How we find and fix leaks

We use some amazing technology to find and fix leaks in our region.

Water is, of course, a vital part of everybody's day-to-day life. As your water company, we have a responsibility to protect that water supply for everyone.

Part of that involves finding and fixing leaks all over our region to make sure nothing is wasted, and we go to great lengths to make sure we're doing all we can to reduce and stop leakage. In 2019, the Environment Agency warned that England could face water shortages within 25 years as a result of climate change and a rising population.

This makes the work we do to increase our water efficiency all the more important.

Using technology to detect leaks

With the majority of our network buried underground, it can be hard to locate the exact source of a leak, or spot it before it breaches the surface.

Any water that escapes from the network is wasted water, and we are working hard to minimise the level of water lost as it travels through the pipes.

Our teams are constantly monitoring our network, checking for subtle changes in flow rate and pressure that may indicate leaks. Their expertise, combined with the technology we use, means we manage to detect 60% of leaks before they become an issue for the public.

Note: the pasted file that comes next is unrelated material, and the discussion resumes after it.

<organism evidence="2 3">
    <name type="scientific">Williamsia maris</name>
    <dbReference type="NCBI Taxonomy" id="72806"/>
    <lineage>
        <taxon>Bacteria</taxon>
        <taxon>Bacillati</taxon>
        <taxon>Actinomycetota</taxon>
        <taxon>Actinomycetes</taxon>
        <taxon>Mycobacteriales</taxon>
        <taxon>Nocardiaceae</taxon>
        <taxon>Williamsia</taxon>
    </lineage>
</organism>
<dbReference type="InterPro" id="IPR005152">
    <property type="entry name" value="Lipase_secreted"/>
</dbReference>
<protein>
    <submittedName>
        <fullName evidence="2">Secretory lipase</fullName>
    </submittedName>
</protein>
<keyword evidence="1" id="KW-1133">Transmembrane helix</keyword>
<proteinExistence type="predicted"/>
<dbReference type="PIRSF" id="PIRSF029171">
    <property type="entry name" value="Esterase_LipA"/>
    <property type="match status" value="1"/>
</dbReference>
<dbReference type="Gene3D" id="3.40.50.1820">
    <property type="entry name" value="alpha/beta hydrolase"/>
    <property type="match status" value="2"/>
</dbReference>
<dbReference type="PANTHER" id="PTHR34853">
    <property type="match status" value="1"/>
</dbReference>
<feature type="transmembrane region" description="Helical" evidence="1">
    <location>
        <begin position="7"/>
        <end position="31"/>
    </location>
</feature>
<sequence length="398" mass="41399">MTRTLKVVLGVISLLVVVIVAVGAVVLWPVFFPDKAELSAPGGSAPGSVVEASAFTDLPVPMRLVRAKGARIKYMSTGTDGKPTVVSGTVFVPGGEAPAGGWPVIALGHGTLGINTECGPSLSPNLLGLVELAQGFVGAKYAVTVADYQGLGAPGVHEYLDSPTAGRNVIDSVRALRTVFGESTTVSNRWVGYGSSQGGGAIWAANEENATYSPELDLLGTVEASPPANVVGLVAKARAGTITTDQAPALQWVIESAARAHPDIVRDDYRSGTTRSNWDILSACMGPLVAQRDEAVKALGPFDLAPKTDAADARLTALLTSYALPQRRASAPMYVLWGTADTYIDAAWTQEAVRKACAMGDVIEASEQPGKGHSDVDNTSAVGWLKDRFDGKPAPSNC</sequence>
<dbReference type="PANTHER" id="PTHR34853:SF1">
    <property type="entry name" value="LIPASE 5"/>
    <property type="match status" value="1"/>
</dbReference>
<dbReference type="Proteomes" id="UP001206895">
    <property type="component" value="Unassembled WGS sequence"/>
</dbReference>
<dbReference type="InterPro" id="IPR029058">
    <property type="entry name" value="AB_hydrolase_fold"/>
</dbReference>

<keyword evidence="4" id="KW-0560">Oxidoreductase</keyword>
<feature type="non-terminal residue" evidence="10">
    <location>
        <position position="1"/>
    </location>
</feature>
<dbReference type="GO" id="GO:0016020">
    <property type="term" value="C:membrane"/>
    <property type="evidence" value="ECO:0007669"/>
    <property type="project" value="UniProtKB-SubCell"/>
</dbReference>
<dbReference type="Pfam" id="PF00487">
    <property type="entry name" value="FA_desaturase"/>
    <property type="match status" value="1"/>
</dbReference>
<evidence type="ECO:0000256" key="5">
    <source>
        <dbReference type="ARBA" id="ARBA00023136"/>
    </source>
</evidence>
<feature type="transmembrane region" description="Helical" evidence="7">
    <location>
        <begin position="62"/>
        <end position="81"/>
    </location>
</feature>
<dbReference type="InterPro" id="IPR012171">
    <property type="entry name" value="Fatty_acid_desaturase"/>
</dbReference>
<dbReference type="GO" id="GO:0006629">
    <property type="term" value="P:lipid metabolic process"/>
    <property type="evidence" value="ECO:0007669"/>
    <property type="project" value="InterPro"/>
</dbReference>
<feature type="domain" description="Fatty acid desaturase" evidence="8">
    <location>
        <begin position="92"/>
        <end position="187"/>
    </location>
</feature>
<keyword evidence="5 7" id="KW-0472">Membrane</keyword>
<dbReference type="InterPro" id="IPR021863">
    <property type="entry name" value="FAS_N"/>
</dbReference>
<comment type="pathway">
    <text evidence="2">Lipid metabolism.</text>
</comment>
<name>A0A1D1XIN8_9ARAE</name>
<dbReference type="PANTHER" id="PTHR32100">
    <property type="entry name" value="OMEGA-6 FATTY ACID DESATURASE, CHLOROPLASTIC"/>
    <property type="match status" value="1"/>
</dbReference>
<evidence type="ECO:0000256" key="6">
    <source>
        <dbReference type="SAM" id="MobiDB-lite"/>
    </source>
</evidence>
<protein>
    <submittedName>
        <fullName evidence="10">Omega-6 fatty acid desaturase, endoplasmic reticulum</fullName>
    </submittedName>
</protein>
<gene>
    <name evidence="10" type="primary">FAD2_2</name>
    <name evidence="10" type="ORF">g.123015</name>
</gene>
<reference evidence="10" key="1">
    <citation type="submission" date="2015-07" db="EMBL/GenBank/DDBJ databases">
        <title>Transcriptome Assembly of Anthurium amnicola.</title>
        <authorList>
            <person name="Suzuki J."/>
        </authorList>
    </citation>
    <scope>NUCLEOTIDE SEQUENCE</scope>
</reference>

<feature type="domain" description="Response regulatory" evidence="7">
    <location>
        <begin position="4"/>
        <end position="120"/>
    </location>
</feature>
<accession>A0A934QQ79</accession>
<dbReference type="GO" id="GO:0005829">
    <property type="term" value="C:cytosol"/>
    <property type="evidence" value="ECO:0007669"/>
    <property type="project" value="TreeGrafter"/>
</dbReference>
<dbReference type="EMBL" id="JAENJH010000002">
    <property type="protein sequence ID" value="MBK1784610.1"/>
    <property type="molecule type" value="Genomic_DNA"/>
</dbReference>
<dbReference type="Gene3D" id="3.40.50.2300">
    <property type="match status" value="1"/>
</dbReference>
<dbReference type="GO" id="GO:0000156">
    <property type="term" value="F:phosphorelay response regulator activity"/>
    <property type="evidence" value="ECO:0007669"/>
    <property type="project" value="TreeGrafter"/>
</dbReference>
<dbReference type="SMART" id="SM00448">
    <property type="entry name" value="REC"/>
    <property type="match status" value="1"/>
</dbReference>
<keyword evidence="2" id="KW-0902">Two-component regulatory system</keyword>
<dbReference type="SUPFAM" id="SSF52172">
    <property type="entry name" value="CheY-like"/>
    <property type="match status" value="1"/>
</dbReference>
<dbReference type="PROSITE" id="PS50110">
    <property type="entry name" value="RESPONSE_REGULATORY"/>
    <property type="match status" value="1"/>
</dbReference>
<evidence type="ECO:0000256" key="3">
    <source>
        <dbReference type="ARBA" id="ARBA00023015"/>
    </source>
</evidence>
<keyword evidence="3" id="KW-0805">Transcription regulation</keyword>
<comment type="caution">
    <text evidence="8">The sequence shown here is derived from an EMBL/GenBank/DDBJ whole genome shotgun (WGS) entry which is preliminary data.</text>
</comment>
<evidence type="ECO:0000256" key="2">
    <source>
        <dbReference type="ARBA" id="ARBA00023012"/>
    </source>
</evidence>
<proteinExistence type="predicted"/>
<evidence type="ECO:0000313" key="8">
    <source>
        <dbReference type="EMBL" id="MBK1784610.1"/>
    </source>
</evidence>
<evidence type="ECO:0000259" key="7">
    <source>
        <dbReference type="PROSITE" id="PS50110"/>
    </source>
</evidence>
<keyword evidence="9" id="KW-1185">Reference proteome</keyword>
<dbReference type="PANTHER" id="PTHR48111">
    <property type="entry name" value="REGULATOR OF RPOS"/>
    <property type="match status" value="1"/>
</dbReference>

Drones and satellites

We use airborne technology to help us pinpoint leaks from the sky.

Drones and satellites can inspect large areas of our network, surveying the surface for changes in ground conditions, including a change in colour of vegetation.

They can also check chlorine levels and reach areas of our network that are hard to access, and relay information back to our experts.

Acoustic and pressure loggers

Acoustic loggers are a major part of our leak detection technology. They pick up vibrations from a leak when they’re attached to a pipe. Those vibrations are reviewed by our technicians who can use that information to find a leak.

We often use these at night, when the network is at its quietest and there is less background noise. The loggers listen out for the distinctive sound patterns that escaping water produces.

We also have pressure loggers, permanently assessing the pressure levels in our pipes. These are able to detect changes in flow and pressure. If there is an unexpected drop in pressure, that suggests there may be a leak.  

By placing one of these loggers at either end of a section of pipe that we are investigating, we can use the data they collect to triangulate the position of the leak.

We're then able to tell if the issue is on our network or on private pipework. If it's on our network, the data helps us to make sure we dig in the right place so we can get to work fixing it quickly. If the leak is on private pipework, we'll make sure we inform the tenant or homeowner so they know what to do next.